There is nothing that fits better into Lincoln Center’s White Light Festival, a meditative, spiritual lineup of fall concerts that serve as a welcome reprieve to the summer’s jam-packed Mostly Mozart Festival, than a performance of the massive (pun absolutely intended) Verdi Requiem. And when played and conducted with such attention to detail and overall largesse as it was by the London Symphony Orchestra and Gianandrea Noseda, incoming Music Director of the National Symphony Orchestra, on Sunday, the result was a rejuvenating instance of the intersection of music and spirituality and the cause of the longest ovation I have heard in my years of concert going. Continue Reading »
There comes a point in her Act II monologue when the Kostelnicka, the moral guardian of a turn-of-the-century mill town in Moravia and the step-mother of the titular Jenůfa, imagines how the villagers will decry her and her stepdaughter when they find out about Jenůfa’s illegitimate child. “Look at her! Look at her! Kostelnicka!” Well, with the white-knuckled Karita Mattila playing the upright, deeply conflicted Kostelnicka, it simply isn’t possible to look away. Continue Reading »
Still reeling from the mammoth Ring cycles it produced in the spring, Washington National Opera opened its 2016-17 season last week with an uneven, unjaded, if not unenjoyable, performance of Mozart’s The Marriage of Figaro that just couldn’t turn separate “jinx” from the desired “hijinks.” Continue Reading »
Broadway and classical icon Audra McDonald and minimalist composer Philip Glass were among the 12 recipients of the 2015 National Medal of Arts which were awarded in a ceremony in the East Room of the White House this morning. Honoring artists and arts patrons, the award was first established by Congress in 1984 with the National Endowment for the Arts’ serving as the selection committee.
The 45-minute ceremony, which also included the awarding of the National Medal of Humanities, was presided over by a good-humored President Obama who praised the honorees for “tak[ing] a piece of this big, bold, energetic country, reshap[ing] it, and shar[ing] it with us.”
Philip Glass is well-known to opera and classical music fans for his symphonic works and operas, such as Satyagraha and Einstein on the Beach. In his opening remarks, Obama praised Glass’ music (though none of it made his most recent playlist) and called it “full of contradictions that cross both genres and cultures.” Noting Glass’ radical composition style, he hearkened back to his 2008 campaign campaign rhetoric which emphasized change; “Change isn’t easy,” Obama said, “but Philip Glass has shown us that change can be beautiful.”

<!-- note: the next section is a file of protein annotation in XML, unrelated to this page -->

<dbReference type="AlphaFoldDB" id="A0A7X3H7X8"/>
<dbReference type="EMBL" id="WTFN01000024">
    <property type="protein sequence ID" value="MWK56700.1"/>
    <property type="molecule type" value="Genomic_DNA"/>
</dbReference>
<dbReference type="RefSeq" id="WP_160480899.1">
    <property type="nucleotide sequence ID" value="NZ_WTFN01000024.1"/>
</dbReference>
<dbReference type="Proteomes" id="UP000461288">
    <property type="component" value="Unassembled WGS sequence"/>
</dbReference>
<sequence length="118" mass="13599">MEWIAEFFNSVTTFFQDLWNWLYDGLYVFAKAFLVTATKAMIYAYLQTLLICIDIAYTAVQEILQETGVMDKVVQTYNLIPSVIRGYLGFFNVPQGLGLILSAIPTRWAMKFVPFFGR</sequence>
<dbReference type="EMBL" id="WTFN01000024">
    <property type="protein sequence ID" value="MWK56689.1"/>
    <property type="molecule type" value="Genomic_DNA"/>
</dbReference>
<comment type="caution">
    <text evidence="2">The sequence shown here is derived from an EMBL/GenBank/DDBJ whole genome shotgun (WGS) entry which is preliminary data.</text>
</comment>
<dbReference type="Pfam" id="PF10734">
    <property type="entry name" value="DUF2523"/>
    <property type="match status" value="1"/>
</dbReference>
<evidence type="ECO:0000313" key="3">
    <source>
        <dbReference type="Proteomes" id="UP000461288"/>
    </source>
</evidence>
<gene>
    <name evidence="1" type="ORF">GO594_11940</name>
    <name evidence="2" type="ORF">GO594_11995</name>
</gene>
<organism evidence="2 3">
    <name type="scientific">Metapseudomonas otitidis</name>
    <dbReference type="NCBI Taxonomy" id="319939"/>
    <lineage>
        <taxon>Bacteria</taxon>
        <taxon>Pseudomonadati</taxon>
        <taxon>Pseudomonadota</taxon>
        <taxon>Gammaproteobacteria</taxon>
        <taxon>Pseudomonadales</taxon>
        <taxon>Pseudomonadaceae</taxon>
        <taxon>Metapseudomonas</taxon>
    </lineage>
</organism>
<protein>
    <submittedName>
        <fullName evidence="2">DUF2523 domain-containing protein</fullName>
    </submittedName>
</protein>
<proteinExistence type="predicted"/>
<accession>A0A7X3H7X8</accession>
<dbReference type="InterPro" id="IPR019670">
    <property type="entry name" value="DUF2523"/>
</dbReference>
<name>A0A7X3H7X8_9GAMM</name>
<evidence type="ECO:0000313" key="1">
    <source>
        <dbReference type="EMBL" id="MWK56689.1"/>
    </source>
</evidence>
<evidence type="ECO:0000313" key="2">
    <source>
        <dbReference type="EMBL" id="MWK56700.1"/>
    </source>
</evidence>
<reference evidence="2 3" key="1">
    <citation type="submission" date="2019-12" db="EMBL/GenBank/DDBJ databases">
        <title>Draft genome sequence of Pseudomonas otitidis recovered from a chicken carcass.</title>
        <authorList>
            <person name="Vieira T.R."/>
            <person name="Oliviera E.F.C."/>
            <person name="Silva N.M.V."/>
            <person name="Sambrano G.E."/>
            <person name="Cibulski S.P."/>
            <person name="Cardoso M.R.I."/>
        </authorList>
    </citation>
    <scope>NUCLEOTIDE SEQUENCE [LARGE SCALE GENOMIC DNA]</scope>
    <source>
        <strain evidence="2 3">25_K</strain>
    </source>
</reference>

In a slight snafu that left her citation out of the lineup, Audra McDonald, who is several months pregnant, was the last to be acknowledged in the alphabetical awarding of the medals. “I’m glad Audra’s a good friend of mine,” an off-the-cuff Obama added, “so that they kind of forgot her citation, I think she’ll forgive me.”
Other honorees of the morning included filmmaker Mel Brooks, author Sandra Cisneros, NPR Fresh Air interviewer Terry Gross, and author Ron Chernow whose biography of Alexander Hamilton was adapted into Lin-Manuel Miranda‘s musical Hamilton. Actor Morgan Freeman was also honored, but did not attend; “He’s undoubtedly somewhere playing a black president!” Obama joked.
As honorees left for the following reception, the room was abuzz with talk about how the arts in this country might fare after the Obama Presidency comes to an end. While one could hardly call the arts a focus of Obama’s time in office, he has undeniably done much to give the arts, music, especially, a national platform. In a way, this is truly the end of an era for high-profile arts in the White House as Democratic candidate Hillary Clinton‘s arts policies prioritize arts education in schools and Republican candidate Donald Trump has said little about any arts legislation or funding he might enact if elected.
For a full list of honorees, please see here.
All photos by Opera Teen
Throughout his operas, Mozart has yielded some incredible insights about the human condition: the capacity for love, the capacity for forgiveness, the capacity to live beyond oneself. So, maybe it’s ok that the aggressively-jaded, unabashedly-sexist Così fan tutte doesn’t do much, if anything, to illuminate the human experience. Continue Reading »
Read Part I of the Glimmerglass Weekend reviews here.
With its commitment to producing an American musical in rep with three traditional operas, the Glimmerglass Festival next presented Stephen Sondheim’s macabre Sweeney Todd: The Demon Barber of Fleet Street. Premiered in 1979 with a cast headed by Len Cariou and Angela Lansbury, Sweeney, the story of a formerly-exiled barber with a vendetta and thirst for blood (and hunger for meat pies), is one of the musicals most commonly produced by opera companies and justifiably famous. Continue Reading »
Summer opera and classical music festivals walk a fine line: should the goal be to buoy the spirits through the hot summer months or present the same, standard programming, just where the mosquitoes can find you? The indispensable Glimmerglass Festival in Cooperstown (think “baseball”) has achieved a balance between the two – an even blend of the standard repertoire and the more innovative, presented accessibly (think lectures, opera in English, and artist Q&A’s), with other artistic/intellectual events in between (think recitals and masterclasses), all on the sprawling campus in rural upstate New York. One such event brought Jamie Barton, Cardiff Singer of the World and Richard Tucker Award winner and Glimmergass’ 2016 Artist in Residence, to the shores of Otsego Lake for a one-off recital program on Friday afternoon consisting of song cycles and selections by Joaquín Turina, Charles Ives, and Antonin Dvořák and a performance of Lee Hoiby’s delightful Bon Appétit! Continue Reading »